Your small salon or service business must hire skilled nail technicians who can assist your customers and clients professionally. In addition to having the necessary expertise, they must be able to communicate effectively with customers so they return.
The process for how to hire a nail technician involves a few simple steps: determining the type of nail tech you need, writing the job description, posting the job, reviewing and interviewing job applicants, and checking references. Establishing this hiring process will mean the difference between having qualified and experienced staff at your business or employing workers who could potentially drive customers away.
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Step 1: Determine the Type of Nail Technician You Need
When learning how to hire nail technicians, begin with understanding the type of nail tech you want to hire (full time, part time, seasonal, or temporary). Depending on your business, your hiring needs may vary over time.
You can learn more about the different types of employees by reading our ultimate guide.
Next, you need to figure out the skills you want in your new hire. If you’re looking for someone with extensive experience, you may want to title the job as a senior-level position to help reduce the number of junior-level applicants. Regardless, you’ll want to indicate the requirement of a state manicurist license and at least the following skills, abilities, and knowledge:
- Proper nail care and treatments, such as manicures and pedicures
- Nail polish and artificial nails application and removal
- Nail safety protocols, including instrument and equipment sanitation
- Hand and foot massages
- Excellent communication and customer service skills
Step 2: Write the Job Description
When writing your job description, be sure to include the skills mentioned above, along with any others you require based on the level of experience you’re looking for in a new hire. Include keywords that may help candidates locate your job posting when they’re searching, such as:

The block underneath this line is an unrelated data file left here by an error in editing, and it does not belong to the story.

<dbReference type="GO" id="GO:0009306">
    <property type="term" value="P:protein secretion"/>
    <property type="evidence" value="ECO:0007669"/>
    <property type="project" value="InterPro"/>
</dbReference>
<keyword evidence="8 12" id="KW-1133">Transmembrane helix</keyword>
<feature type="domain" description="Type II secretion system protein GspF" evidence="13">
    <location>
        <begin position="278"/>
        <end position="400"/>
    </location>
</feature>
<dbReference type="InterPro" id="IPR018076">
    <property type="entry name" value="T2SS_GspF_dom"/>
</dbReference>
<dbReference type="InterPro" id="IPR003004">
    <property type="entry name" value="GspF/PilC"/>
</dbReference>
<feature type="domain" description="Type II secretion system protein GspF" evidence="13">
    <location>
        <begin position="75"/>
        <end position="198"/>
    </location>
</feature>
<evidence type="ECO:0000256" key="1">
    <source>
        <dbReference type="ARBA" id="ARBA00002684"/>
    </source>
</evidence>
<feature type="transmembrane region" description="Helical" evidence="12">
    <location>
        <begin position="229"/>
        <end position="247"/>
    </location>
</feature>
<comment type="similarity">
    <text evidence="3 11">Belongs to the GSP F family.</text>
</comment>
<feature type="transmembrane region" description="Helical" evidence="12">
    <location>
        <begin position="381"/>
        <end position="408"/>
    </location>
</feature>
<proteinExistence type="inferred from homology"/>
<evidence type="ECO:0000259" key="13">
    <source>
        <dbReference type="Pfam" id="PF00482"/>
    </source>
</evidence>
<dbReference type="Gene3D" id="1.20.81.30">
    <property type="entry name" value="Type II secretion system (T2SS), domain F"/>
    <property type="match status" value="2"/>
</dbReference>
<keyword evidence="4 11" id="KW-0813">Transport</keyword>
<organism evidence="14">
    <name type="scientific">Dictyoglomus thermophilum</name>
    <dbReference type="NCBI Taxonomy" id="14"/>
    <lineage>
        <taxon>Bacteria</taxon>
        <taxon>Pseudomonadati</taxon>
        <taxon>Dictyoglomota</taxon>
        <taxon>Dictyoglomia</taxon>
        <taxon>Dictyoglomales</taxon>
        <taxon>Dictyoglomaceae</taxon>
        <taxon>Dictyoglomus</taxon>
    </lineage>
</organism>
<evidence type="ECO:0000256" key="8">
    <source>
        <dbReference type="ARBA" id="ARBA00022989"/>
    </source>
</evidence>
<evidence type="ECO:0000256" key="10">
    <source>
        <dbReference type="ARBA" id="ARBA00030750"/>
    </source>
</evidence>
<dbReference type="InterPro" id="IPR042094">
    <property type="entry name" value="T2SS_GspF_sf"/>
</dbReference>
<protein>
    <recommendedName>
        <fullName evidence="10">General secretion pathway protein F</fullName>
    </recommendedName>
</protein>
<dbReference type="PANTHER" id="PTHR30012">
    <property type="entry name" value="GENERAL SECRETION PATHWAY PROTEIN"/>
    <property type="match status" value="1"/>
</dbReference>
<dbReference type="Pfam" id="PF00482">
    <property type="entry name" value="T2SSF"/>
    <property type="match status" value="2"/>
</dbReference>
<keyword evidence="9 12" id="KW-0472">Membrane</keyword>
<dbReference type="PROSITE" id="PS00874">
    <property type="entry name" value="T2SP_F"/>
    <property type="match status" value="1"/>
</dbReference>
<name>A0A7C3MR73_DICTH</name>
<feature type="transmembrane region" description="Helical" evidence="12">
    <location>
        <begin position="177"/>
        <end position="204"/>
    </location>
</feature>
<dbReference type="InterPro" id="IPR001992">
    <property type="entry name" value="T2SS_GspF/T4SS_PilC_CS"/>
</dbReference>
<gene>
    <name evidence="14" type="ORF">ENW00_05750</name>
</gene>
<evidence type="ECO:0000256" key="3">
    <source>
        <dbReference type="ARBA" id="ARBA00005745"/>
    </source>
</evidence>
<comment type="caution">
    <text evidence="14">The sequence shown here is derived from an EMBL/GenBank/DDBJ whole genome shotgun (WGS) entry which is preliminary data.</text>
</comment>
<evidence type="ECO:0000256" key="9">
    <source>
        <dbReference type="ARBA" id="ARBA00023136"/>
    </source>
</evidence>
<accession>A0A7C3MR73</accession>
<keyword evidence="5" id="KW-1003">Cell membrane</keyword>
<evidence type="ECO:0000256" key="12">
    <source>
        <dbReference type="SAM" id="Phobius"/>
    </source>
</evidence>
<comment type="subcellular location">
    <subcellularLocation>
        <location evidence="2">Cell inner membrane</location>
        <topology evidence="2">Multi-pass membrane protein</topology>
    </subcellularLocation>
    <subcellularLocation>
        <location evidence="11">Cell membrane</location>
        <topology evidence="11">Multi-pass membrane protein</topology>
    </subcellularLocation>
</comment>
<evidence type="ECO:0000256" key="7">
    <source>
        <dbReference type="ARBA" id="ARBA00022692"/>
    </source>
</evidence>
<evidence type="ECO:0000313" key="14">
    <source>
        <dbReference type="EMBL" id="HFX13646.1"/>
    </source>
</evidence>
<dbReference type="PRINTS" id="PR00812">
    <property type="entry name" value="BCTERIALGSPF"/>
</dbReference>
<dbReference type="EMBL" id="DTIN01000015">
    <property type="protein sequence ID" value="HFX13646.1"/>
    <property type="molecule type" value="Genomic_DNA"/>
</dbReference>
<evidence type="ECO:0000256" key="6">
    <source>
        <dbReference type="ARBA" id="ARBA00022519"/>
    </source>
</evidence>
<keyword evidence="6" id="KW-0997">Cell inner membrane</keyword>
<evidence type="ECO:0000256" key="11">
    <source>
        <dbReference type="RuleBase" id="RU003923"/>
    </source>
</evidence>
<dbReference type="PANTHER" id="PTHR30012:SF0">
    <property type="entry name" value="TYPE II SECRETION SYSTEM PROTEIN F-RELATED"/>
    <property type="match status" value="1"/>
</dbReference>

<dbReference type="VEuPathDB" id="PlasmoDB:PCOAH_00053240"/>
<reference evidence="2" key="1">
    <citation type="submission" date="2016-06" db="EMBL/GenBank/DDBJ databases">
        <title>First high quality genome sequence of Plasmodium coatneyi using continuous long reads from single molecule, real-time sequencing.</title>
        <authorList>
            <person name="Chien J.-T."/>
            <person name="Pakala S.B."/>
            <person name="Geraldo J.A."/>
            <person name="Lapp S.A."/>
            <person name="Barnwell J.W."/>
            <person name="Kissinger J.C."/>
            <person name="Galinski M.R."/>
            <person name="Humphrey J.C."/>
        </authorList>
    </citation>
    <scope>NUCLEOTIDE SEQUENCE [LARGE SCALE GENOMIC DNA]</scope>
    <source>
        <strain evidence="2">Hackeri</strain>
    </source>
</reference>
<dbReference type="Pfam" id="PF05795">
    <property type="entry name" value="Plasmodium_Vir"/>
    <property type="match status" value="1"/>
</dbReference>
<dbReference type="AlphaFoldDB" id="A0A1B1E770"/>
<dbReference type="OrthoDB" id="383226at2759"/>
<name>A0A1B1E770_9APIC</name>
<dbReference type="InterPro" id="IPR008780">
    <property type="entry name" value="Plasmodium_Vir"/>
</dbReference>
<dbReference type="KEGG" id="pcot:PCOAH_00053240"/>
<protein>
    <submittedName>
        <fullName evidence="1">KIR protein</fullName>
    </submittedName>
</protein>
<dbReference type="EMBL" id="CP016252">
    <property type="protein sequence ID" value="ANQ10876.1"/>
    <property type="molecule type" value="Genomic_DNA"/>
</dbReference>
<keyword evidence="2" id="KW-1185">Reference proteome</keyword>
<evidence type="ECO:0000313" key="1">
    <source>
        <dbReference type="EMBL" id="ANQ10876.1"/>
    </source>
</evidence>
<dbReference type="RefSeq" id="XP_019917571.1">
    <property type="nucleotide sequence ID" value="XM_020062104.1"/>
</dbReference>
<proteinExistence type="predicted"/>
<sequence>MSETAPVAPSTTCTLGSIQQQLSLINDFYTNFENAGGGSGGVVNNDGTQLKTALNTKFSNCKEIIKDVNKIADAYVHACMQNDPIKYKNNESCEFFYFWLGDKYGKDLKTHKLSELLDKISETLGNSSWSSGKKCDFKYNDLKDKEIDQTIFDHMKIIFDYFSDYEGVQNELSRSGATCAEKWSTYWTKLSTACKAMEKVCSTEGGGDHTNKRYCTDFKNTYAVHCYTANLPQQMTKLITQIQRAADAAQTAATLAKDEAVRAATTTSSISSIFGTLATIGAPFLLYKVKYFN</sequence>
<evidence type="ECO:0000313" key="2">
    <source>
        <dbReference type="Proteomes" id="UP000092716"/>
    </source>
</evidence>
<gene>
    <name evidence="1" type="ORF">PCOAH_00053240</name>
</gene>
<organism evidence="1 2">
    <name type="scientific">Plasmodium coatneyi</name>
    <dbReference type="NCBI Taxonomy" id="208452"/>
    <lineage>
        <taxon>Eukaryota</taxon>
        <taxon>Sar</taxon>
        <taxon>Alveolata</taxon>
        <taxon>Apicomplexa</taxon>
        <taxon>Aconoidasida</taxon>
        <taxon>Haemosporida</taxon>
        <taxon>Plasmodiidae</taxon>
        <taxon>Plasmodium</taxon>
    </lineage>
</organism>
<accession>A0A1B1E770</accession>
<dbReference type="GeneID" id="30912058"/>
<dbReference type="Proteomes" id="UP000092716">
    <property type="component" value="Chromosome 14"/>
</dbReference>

- Nail technician
- Nail enhancement
- Nail safety
- Nail extensions
- Nail artist
- Natural nail
- Acrylic nail
- Gel polish
- Nail polish
Make sure you also include at least a few sentences selling your company to entice candidates to apply. Highlight the types of benefits that you offer employees, as well as what your company culture is like. To guide you, try answering questions applicants may have in advance, such as:
- What benefits do you offer?
- Why do people like working at your company?
- What makes your company unique?
And finally, consider the differences across similar roles—nail technician, manicurist, and nail artist—and be specific in your job descriptions.
Enhances natural nails
Adds color, glitter, hand drawings, and shaping to a natural nail
Extends the natural nail with gel or acrylics
Shapes and buffs the natural nail
May use decals or stamps to enhance artistic work
Ensures nail strength
Finishes with a regular nail polish or gel polish
Is more focused on art than the strength or enhancement of the nail
These similar but different duties can be rolled into one employee, and some nail technicians are able to handle all of the work. But the more experience and skill you’re looking for, the more you will need to pay a nail technician. The average salary for a nail technician is around $32,000 per year, depending on if they are licensed. For someone fresh out of school, you could budget lower, but for a senior-level person, you may need to budget more.
Compliance Tip: If your business is hiring nail techs in certain states, you may need to put your target salary range in your public job posting. Check your state laws to see if you need to comply and verify whether asking about a candidate’s past salary is allowed in your state. Besides that, check for any federal hiring laws that you’ll need to comply with as well.
Step 3: Post Job Ad & Review Applicants
Once you’re happy with the job description, it’s time to advertise your job post so that job seekers can apply. With sites like Indeed or ZipRecruiter, you can expect to receive applicants the same day you post your job. Your chances of receiving a flood of applications will be greater the more junior your position.
For an easier time reviewing applicants, it’s important to know your must-haves (i.e., having a state manicurist license). While it’s possible that no candidate will match everything in your job description, putting together a list of around half a dozen must-haves will help you narrow down the applicant pool. Ideally, reduce your list of qualified applicants to fewer than a dozen. Learn more about how to filter your candidate pool in our in-depth guide to applicant screening.